Study findings may help whiplash victims prove the extent of their injuries
On the horizon, PET scans may hold a key to supporting whiplash claims.
Whiplash can be a serious, limiting injury that people should not automatically assume is only a minor inconvenience. We should relegate to history the unfortunate stereotype of the car accident victim who exaggerates their whiplash to inflate the value of their insurance claim. The truth is that in some cases whiplash can be debilitating and cause physical and mental harm sometimes lasting for months or even years.
Rear-end collisions often cause whiplash when the head “whips” backward and forward forcefully from the impact, which may damage the spine, joints, discs, nerves, muscle, ligaments or soft tissue. According to Mayo Clinic, this process can cause:
- Neck, shoulder, back or arm pain
- Restricted motion in neck
- Fatigue and sleep problems
- Depression or irritability
- Concentration or memory problems
- Blurry vision or ringing of the ears
Subjective injury symptoms
When someone receives injuries in an auto collision, the monetary value of the harm and loss must be determined. It is relatively easy to objectively prove physical harm when you can see it with your eyes, on an X-ray or with other kinds of scans, or you can measure it in a lab. But insurers and negligent drivers facing such claims may push back against subjective, unmeasurable, invisible symptoms like pain, fatigue, stiffness, tingling, numbness and weakness.
When it comes to whiplash and some people’s tendency to respond with skepticism about the extent of someone’s pain and disability, a newly published medical study suggests that objectively supporting a broader range of whiplash symptoms may become possible using positron emission tomography (PET) scans.
Harvard Medical School study
Mayo Clinic says that currently, doctors use X-rays, computed tomography (CT) scans and MRIs to analyze whiplash patients. Recently, Harvard Medical School headed up an international study with Swedish researchers on the use of PET scans to support patient claims of whiplash-associated disorder (WAD) and to enhance treatment. The research looked at whiplash patients using PET/CT technology after injecting D-deprenyl.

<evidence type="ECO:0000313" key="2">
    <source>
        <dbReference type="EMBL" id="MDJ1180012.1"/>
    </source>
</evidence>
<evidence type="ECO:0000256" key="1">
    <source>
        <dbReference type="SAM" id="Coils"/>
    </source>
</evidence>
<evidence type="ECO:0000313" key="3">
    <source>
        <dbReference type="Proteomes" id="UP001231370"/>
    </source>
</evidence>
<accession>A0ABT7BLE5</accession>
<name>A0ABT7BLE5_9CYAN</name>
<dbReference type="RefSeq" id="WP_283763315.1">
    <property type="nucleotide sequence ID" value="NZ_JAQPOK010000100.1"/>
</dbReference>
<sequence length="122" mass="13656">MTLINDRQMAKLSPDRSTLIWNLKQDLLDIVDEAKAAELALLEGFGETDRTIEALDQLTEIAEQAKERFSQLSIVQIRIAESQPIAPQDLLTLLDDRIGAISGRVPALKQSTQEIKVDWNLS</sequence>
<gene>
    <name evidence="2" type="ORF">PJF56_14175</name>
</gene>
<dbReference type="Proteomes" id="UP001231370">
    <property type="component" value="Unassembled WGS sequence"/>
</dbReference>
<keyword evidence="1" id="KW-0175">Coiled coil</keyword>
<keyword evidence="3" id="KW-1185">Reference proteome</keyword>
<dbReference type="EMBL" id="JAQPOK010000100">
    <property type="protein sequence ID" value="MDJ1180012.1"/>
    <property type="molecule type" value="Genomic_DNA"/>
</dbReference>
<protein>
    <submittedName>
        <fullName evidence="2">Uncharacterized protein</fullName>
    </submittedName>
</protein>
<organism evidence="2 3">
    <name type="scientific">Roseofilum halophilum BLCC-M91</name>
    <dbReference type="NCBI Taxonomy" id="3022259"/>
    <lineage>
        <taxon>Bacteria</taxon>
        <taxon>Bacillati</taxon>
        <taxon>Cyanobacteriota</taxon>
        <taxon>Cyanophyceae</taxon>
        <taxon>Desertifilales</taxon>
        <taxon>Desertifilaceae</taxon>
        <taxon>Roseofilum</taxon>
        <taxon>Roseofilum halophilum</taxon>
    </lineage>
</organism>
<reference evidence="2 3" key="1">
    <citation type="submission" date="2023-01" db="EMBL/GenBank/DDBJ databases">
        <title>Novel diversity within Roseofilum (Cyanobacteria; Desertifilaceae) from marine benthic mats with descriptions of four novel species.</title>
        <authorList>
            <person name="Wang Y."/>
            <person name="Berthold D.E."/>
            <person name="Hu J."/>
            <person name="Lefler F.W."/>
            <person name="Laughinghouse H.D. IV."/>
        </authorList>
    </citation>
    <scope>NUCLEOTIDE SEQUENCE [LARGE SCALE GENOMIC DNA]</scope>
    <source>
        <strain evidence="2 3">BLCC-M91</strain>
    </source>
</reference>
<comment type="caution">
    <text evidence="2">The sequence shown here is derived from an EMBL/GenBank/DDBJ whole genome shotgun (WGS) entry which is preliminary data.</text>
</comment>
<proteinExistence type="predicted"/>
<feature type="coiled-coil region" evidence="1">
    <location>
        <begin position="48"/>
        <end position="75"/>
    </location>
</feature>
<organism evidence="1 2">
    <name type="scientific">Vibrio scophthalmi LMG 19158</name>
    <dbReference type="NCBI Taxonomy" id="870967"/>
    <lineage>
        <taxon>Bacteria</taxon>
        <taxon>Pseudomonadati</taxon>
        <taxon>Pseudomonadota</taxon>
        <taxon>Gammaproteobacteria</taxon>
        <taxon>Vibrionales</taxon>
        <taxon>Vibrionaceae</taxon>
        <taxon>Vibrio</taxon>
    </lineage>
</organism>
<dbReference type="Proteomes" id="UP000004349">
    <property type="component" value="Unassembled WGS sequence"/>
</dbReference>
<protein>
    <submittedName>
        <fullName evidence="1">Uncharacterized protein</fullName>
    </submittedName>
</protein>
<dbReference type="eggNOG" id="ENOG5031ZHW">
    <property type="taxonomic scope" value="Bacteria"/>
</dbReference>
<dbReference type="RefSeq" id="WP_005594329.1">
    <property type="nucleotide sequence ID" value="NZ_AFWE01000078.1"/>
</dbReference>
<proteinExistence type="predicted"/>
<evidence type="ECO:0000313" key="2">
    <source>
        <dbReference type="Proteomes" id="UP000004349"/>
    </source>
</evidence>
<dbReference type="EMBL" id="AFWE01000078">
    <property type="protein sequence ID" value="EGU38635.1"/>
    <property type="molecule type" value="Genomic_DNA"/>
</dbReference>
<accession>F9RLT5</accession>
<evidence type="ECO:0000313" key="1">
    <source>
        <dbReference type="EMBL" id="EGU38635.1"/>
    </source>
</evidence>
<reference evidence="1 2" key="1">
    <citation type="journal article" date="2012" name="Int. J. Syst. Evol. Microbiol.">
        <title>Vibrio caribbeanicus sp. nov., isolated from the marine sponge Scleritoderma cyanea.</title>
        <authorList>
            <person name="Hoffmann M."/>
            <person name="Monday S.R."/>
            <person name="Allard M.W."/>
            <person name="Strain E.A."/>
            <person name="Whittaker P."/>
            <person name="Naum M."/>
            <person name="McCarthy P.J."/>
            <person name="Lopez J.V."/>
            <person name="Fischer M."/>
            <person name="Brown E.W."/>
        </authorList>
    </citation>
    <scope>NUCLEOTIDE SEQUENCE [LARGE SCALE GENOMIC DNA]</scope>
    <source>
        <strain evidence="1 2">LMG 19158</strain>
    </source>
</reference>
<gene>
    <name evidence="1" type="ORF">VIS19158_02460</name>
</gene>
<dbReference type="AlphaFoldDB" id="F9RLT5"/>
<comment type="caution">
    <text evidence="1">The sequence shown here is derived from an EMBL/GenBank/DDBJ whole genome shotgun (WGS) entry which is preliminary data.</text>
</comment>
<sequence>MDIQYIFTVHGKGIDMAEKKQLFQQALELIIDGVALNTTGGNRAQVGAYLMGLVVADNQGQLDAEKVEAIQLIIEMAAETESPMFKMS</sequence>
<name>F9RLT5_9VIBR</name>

The exciting news is that the scans showed visual evidence of molecular inflammation and tissue injury that has not been observable in CT scans previously. A PET scan “captures molecular and cellular biological processes and not mere anatomy or structure” and has detected inflammation in other conditions.
Such a development could provide important medical evidence in whiplash cases. “These findings help identify affected peripheral structures in whiplash injury and strengthen the idea that PET/CT detectable organic lesions in peripheral tissue are relevant for the development of persistent pain and disability in whiplash injury.” Specifically, the scans showed inflammation and tissue injury – and having this objective evidence would support a victim who reports related subjective symptoms.
In fact, the researchers found an association between injured tissue, bone and joints showing up on the scans and the patients’ descriptions of their pain, although this association could be complicated by other factors that could impact pain (like signals from the nervous system or psychological, genetic, social or economic factors).
Hopefully, the scientific community will further develop PET imaging for use with whiplash, which would help accident victims to prove the extent of their injuries and symptoms.
People who get whiplash and other injuries in motor vehicle accidents have the right to receive compensation when the negligent, reckless or aggressive driving of others caused the collisions. People with whiplash may need ongoing medications, pain treatment, physical therapy, mental health treatment and other medical care.
The personal injury lawyers at Cranwell & Moore P.L.C., Attorneys at Law, in Vinton represent motor vehicle accident victims throughout the Roanoke, Virginia, area in the fight for fair, full compensation for serious injuries.